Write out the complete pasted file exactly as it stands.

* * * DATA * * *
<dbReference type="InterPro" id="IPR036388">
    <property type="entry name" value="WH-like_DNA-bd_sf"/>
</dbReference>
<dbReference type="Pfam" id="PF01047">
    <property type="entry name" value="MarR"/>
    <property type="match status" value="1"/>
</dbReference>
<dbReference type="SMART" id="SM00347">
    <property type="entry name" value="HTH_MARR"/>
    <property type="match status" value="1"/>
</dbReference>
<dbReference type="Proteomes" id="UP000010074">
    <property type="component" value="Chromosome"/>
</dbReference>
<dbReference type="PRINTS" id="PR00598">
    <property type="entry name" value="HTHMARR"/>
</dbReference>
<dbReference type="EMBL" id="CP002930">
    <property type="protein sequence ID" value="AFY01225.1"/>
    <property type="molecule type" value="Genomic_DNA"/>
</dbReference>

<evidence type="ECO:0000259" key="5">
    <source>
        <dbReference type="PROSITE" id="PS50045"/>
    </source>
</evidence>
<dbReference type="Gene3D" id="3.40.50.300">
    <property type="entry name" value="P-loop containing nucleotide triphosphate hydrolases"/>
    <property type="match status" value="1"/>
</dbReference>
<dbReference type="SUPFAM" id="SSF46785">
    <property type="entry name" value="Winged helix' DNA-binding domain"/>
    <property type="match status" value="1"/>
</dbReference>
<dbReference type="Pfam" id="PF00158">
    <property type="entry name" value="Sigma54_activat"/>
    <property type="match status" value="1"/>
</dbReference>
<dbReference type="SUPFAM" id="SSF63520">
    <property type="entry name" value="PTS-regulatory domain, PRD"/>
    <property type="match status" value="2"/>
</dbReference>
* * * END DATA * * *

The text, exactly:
<dbReference type="InterPro" id="IPR036388">
    <property type="entry name" value="WH-like_DNA-bd_sf"/>
</dbReference>
<dbReference type="Pfam" id="PF01047">
    <property type="entry name" value="MarR"/>
    <property type="match status" value="1"/>
</dbReference>
<dbReference type="SMART" id="SM00347">
    <property type="entry name" value="HTH_MARR"/>
    <property type="match status" value="1"/>
</dbReference>
<dbReference type="Proteomes" id="UP000010074">
    <property type="component" value="Chromosome"/>
</dbReference>
<dbReference type="PRINTS" id="PR00598">
    <property type="entry name" value="HTHMARR"/>
</dbReference>
<dbReference type="EMBL" id="CP002930">
    <property type="protein sequence ID" value="AFY01225.1"/>
    <property type="molecule type" value="Genomic_DNA"/>
</dbReference>

<evidence type="ECO:0000259" key="5">
    <source>
        <dbReference type="PROSITE" id="PS50045"/>
    </source>
</evidence>
<dbReference type="Gene3D" id="3.40.50.300">
    <property type="entry name" value="P-loop containing nucleotide triphosphate hydrolases"/>
    <property type="match status" value="1"/>
</dbReference>
<dbReference type="SUPFAM" id="SSF46785">
    <property type="entry name" value="Winged helix' DNA-binding domain"/>
    <property type="match status" value="1"/>
</dbReference>
<dbReference type="Pfam" id="PF00158">
    <property type="entry name" value="Sigma54_activat"/>
    <property type="match status" value="1"/>
</dbReference>
<dbReference type="SUPFAM" id="SSF63520">
    <property type="entry name" value="PTS-regulatory domain, PRD"/>
    <property type="match status" value="2"/>
</dbReference>